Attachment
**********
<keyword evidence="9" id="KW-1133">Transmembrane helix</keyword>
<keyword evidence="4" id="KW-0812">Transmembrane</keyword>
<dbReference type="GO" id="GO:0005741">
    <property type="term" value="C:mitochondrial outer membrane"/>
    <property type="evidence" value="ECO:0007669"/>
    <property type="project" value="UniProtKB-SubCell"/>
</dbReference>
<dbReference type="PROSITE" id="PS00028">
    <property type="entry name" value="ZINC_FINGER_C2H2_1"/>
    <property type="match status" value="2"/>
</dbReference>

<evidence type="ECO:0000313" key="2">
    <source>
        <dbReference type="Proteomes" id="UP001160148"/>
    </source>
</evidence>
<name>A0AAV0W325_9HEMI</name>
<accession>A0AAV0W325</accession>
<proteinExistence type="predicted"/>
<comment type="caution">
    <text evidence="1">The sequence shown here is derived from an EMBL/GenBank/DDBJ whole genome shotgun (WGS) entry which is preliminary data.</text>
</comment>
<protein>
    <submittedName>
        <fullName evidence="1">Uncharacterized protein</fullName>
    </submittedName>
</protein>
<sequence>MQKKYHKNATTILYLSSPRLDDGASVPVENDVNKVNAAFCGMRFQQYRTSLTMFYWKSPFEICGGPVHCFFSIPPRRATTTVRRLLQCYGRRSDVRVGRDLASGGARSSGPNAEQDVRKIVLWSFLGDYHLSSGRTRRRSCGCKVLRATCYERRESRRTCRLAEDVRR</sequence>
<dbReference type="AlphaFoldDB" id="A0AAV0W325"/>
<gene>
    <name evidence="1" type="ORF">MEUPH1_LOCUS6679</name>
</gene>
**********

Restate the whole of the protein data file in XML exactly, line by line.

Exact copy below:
<keyword evidence="9" id="KW-1133">Transmembrane helix</keyword>
<keyword evidence="4" id="KW-0812">Transmembrane</keyword>
<dbReference type="GO" id="GO:0005741">
    <property type="term" value="C:mitochondrial outer membrane"/>
    <property type="evidence" value="ECO:0007669"/>
    <property type="project" value="UniProtKB-SubCell"/>
</dbReference>
<dbReference type="PROSITE" id="PS00028">
    <property type="entry name" value="ZINC_FINGER_C2H2_1"/>
    <property type="match status" value="2"/>
</dbReference>

<evidence type="ECO:0000313" key="2">
    <source>
        <dbReference type="Proteomes" id="UP001160148"/>
    </source>
</evidence>
<name>A0AAV0W325_9HEMI</name>
<accession>A0AAV0W325</accession>
<proteinExistence type="predicted"/>
<comment type="caution">
    <text evidence="1">The sequence shown here is derived from an EMBL/GenBank/DDBJ whole genome shotgun (WGS) entry which is preliminary data.</text>
</comment>
<protein>
    <submittedName>
        <fullName evidence="1">Uncharacterized protein</fullName>
    </submittedName>
</protein>
<sequence>MQKKYHKNATTILYLSSPRLDDGASVPVENDVNKVNAAFCGMRFQQYRTSLTMFYWKSPFEICGGPVHCFFSIPPRRATTTVRRLLQCYGRRSDVRVGRDLASGGARSSGPNAEQDVRKIVLWSFLGDYHLSSGRTRRRSCGCKVLRATCYERRESRRTCRLAEDVRR</sequence>
<dbReference type="AlphaFoldDB" id="A0AAV0W325"/>
<gene>
    <name evidence="1" type="ORF">MEUPH1_LOCUS6679</name>
</gene>